Shanghai has one of the highest performing education systems in international rankings, so why is China moving away from a test-based approach to university entry? Mitchell Professorial Fellow Dr Yong Zhao explains.

The year 2015 will be remembered as the beginning of a new era in Chinese education.

It is the first year when a suite of policies aimed at transforming the university entrance exam system or 'gaokao' is to be implemented.

The reforms are not a simple redesign of the exam, but rather a transformation of the entire university admission system. Because of the life-altering power of gaokao and the magnitude of the changes, this round of reforms is likely to bring transformative changes to education at all levels in China.

Why are the changes necessary?

This round of gaokao reform is part of China’s comprehensive education reforms aimed at cultivating an innovative workforce for the nation’s future economic development and addressing a number of well-recognised concerns. In an announcement heralding the reforms, the chief administrative authority in China, the State Council, summarises the primary problems with the traditional gaokao system:

  • Negative impact on the development of the whole child
  • Excessive academic burden
  • Unequal opportunities for higher education
  • Widespread school selection at the secondary and primary levels
  • Cheating in awarding bonus points and violations of admission policies and regulations.

To address the last point, the new gaokao system has drastically redesigned the bonus-points program, which was originally designed to identify special talents, to encourage specific social behaviours and compensate for social inequalities.

What is the reform?

The largest change though is the shift from a system characterised by limited measures, limited choices and limited opportunities to one that is defined by multiple measures, multiple choices and multiple opportunities.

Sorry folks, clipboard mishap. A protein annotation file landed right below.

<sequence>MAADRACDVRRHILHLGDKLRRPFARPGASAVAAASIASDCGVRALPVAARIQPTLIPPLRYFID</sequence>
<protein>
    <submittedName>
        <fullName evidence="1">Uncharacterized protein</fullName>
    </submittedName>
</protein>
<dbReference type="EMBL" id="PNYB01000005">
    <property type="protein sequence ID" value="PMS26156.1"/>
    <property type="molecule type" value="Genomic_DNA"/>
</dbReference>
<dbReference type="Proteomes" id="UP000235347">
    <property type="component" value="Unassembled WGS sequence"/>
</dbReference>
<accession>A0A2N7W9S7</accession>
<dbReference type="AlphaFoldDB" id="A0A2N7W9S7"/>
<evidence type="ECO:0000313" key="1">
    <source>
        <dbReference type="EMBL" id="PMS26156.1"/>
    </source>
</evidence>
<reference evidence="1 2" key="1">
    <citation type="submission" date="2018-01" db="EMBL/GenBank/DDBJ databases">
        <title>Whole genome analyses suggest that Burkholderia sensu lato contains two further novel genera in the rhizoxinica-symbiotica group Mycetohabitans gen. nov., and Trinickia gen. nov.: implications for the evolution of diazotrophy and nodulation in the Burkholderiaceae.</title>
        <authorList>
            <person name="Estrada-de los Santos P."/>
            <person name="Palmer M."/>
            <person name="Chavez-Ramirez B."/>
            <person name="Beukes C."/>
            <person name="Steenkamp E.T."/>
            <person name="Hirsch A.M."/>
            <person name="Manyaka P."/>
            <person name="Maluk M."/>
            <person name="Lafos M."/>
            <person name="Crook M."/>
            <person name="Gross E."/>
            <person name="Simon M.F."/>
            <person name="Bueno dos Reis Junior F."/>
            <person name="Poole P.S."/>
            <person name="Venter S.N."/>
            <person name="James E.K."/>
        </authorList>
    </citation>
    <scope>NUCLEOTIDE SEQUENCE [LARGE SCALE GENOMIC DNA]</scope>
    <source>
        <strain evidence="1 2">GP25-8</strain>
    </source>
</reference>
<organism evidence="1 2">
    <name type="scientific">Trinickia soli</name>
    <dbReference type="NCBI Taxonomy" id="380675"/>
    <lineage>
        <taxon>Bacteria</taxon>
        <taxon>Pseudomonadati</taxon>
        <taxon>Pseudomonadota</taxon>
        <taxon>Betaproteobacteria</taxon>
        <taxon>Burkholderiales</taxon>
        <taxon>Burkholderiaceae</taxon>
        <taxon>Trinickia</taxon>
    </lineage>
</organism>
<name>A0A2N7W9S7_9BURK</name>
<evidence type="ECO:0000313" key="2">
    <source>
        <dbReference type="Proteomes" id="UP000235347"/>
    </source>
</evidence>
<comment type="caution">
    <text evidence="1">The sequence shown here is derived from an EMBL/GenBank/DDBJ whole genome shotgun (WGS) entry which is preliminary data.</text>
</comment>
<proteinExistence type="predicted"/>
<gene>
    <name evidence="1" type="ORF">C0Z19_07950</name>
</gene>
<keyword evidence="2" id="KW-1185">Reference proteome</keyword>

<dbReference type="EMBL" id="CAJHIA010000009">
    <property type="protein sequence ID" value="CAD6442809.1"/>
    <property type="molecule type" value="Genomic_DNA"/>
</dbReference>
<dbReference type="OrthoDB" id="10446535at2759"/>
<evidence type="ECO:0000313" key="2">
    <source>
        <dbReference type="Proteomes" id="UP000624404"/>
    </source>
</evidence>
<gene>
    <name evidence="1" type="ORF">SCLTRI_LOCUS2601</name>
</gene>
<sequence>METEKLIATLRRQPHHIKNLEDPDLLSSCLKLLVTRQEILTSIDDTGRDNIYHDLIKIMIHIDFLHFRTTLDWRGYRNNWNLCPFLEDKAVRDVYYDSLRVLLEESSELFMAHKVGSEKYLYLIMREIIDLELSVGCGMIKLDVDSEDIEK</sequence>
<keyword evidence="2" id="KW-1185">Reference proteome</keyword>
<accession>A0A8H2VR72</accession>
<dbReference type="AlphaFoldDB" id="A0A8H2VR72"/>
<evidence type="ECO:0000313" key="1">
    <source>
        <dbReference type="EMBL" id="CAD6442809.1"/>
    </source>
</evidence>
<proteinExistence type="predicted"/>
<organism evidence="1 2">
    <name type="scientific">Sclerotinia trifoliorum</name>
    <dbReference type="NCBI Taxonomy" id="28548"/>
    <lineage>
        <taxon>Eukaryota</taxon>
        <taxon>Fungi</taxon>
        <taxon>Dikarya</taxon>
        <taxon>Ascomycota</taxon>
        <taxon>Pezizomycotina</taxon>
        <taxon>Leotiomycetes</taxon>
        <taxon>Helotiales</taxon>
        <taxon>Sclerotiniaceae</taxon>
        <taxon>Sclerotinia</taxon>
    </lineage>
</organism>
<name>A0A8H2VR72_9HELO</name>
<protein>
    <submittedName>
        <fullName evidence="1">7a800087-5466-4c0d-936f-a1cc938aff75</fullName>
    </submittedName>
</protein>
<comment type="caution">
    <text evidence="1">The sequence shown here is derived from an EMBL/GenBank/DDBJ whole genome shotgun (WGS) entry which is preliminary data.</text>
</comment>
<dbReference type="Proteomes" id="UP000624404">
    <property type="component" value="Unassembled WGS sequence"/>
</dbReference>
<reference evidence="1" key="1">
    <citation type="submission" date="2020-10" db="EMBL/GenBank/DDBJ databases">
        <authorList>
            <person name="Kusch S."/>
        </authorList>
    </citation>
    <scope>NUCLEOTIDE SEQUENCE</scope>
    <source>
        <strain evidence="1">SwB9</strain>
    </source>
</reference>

In contrast to the traditional system that determines admissions to college solely based on one-time test scores in predetermined subjects, the new system allows the choice of subjects, except for the three required ones (maths, Chinese and English). Tests in the choice subjects can be taken more than once and do not happen at the same time.

These reforms are further evidence that high-performing systems are moving away from narrow measures of success, deemphasising the value of test scores and granting more autonomy to students and educational institutions.

The new system also does away with the traditional two tracks of subjects, humanities and social sciences versus science and engineering, so students can have a broader and more comprehensive education experience.

In addition, a student’s performance in all subjects included in the high school curriculum will be considered, and so will a student's overall development in moral character, community engagement and mental and physical fitness.

Under the new plan, students have more choice of majors and of universities. In the traditional Chinese system, students submit a list of rank-ordered universities and receive one offer at a time. Under the new system, students can apply to multiple universities and are then able to make their choice from multiple university offerings.

While the spirit of the Chinese gaokao reform seems to follow the US model, and has some similarities to the Australian system, its implementation reflects the Chinese reality. For example, reformers have built-in practices that aim to minimise corruption: the reformed system does not consider high school grades (which can be artificially inflated) nor letters of recommendation (which are purely a subjective judgment and can be easily manipulated).


In 2014, Shanghai and Zhejiang Province began piloting parts of this new system. Students beginning their high school in these two places in 2014 will be the first group to experience these reforms. In 2017, some reforms will be implemented across the nation, and in 2020, all proposed changes will be rolled out and the new system established.

The reactions in China to the new system have been generally positive. Many hope this will truly change China’s education for the better. But there is anxiety and confusion among school leaders, teachers, parents and students because of the immenseness of the changes.

So what might this mean for Australia?

These reforms are further evidence that high-performing systems are moving away from narrow measures of success, deemphasising the value of test scores and granting more autonomy to students and educational institutions.

Latest publication:

Who’s Afraid of the Big Bad Dragon? Why China Has the Best (and Worst) Education System in the World by Yong Zhao is published by Jossey-Bass.

Feature image Flickr Commons